At other times Spencer liked to perform a kind of bigotry burlesque, making sly allusions, quoting Jewish thinkers and Martin Luther King Jr, invoking extreme views and then backing away. After his “Hail Trump!” cry prompted outrage, he told reporters that the Nazi salutes were “clearly done in a spirit of irony and exuberance”.

But the intense media coverage of the Nazi salutes, while further raising Spencer’s profile, had also splintered the “alt-right”, with some leading rightwing figures denouncing Spencer and his antisemitic beliefs. The political breaks had played out, in high school fashion, in spats over invitations to the DeploraBall, a kind of rightwing prom.

The outrage over the Nazi salutes had even led to Trump explicitly disavowing and condemning Spencer’s group to the New York Times in late November. When Trump appointed Steve Bannon, Breitbart’s executive chairman, as his chief White House strategist, the move prompted widespread alarm and protest – and seemed to cement the “alt-right’s” rise. Bannon had once described Breitbart, a popular rightwing site, as “the platform for the alt-right”.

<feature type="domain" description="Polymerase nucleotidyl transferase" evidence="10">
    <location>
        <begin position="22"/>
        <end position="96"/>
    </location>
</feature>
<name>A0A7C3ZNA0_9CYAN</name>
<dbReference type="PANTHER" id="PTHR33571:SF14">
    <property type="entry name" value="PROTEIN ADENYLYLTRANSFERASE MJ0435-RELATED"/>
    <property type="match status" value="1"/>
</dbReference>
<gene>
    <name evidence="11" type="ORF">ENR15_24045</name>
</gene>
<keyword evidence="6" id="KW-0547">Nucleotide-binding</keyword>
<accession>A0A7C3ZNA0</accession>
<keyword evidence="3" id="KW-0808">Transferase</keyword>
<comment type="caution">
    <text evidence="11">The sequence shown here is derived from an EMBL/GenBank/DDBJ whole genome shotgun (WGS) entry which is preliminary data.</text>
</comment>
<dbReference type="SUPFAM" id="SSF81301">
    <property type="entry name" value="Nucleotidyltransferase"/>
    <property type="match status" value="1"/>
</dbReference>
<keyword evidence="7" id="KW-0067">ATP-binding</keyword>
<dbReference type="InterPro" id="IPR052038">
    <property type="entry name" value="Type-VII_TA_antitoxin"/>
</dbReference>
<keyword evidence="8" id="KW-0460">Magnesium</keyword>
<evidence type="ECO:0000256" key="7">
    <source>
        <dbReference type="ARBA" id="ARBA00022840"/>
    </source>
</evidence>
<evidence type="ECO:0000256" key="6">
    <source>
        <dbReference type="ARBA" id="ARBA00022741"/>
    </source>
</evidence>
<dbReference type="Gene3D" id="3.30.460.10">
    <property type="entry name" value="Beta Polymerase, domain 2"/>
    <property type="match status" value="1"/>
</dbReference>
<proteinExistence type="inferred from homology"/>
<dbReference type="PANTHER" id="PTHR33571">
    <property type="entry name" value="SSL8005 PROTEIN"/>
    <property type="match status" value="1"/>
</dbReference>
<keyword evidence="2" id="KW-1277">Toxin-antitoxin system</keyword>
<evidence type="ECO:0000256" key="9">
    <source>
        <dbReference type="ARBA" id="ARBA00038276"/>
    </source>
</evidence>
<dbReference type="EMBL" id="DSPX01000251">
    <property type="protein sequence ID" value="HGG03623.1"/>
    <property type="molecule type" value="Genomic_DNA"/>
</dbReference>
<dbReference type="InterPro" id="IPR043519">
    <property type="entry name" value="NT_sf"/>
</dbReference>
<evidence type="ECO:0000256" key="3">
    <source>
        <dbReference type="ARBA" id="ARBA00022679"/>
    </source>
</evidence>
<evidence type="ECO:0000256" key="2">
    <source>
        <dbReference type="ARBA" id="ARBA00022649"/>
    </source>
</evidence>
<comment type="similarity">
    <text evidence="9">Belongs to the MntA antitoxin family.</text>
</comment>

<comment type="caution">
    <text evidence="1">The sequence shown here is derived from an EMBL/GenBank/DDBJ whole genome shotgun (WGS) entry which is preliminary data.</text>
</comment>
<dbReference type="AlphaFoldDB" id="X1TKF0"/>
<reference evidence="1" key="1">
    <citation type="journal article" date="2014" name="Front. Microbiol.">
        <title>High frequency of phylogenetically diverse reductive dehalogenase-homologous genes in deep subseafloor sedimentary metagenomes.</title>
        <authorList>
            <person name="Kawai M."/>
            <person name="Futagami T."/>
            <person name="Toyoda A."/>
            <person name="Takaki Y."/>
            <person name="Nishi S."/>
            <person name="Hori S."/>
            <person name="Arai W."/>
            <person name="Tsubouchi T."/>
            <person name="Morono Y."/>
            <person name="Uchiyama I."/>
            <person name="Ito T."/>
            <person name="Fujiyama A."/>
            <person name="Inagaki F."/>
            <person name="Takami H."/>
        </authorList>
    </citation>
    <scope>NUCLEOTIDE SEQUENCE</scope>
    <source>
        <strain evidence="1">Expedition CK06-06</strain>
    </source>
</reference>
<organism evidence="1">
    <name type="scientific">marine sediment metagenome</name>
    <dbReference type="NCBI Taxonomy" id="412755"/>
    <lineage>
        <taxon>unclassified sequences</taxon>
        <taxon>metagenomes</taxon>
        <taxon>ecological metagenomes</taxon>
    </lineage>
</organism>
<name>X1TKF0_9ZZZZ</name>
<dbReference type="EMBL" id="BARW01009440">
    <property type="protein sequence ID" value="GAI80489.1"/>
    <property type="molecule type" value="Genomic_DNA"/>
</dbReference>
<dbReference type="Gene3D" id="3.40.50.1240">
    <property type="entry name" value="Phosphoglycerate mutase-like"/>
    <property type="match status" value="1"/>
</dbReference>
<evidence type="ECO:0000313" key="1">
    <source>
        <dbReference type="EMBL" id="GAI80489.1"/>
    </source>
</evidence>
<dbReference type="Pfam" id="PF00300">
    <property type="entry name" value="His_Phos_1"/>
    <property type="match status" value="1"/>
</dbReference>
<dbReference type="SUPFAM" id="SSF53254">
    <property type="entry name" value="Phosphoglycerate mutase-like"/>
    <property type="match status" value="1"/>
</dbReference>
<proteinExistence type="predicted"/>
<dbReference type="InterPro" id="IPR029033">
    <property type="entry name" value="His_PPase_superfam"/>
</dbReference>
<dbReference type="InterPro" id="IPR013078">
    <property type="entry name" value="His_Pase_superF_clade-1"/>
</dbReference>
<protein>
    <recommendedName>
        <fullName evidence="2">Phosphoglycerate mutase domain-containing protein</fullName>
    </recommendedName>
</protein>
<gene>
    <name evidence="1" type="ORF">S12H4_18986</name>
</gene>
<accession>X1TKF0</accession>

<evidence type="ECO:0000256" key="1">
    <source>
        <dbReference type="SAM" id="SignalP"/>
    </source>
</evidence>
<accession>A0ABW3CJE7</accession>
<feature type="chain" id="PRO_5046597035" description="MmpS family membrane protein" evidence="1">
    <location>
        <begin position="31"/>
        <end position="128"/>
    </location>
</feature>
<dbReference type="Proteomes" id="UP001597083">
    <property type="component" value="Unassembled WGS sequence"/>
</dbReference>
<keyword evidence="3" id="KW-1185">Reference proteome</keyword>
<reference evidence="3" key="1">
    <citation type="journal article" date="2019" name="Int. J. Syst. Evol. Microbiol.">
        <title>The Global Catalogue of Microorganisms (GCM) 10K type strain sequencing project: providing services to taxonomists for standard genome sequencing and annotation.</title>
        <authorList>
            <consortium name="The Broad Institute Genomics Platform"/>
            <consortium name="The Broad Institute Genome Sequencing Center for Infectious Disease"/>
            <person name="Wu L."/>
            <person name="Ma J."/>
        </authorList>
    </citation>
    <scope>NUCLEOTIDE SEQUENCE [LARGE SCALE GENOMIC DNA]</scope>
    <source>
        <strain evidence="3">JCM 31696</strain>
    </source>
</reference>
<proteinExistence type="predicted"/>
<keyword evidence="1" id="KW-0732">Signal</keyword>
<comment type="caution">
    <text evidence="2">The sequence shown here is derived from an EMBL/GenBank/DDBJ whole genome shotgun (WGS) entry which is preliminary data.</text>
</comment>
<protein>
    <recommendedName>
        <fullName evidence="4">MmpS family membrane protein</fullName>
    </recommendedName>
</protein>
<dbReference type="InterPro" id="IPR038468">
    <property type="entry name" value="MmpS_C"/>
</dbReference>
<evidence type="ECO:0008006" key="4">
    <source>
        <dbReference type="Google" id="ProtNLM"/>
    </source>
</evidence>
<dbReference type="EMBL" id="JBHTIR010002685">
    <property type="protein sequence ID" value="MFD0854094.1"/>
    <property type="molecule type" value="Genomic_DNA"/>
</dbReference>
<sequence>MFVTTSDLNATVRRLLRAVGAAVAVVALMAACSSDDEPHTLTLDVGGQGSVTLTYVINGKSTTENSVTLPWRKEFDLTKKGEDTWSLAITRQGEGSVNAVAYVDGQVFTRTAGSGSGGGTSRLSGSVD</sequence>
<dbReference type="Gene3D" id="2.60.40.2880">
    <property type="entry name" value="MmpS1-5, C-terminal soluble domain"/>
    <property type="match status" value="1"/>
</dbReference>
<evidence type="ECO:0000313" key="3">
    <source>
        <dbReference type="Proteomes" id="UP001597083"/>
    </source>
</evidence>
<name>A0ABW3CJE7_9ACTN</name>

At his inauguration, Trump, an unabashed populist, made a clear effort to separate the “white” from the “nationalism”.

“When you open your heart to patriotism, there is no room for prejudice,” the president said in his inaugural address.

The neo-Nazi antics had appeared to have undermined themselves. As one rightwing blogger had put it to Politico, “You don’t want to tie your brand to something that’s ultimate evil.”


But 2,000 miles away, in Whitefish, some of Spencer’s part-time neighbors were outraged that their town kept appearing as a backdrop in profiles about America’s new most famous racist. A PR expert working for the town had crunched the numbers: among the deluge of news articles about America’s new most famous racist, about 20% mentioned Whitefish. The tiny town was largely dependent on tourist revenue.

On 5 December, in a packed chamber of people, the city’s mayor read aloud a new proclamation denouncing Richard Spencer: “The city of Whitefish repudiates the ideas and ideology of the founder of the so-called alt-right as a direct affront to our community’s core values and principles. The city of Whitefish rejects racism and bigotry in all its forms and expressions.”

The city’s chamber of commerce and visitors’ bureau reiterated that everyone was welcome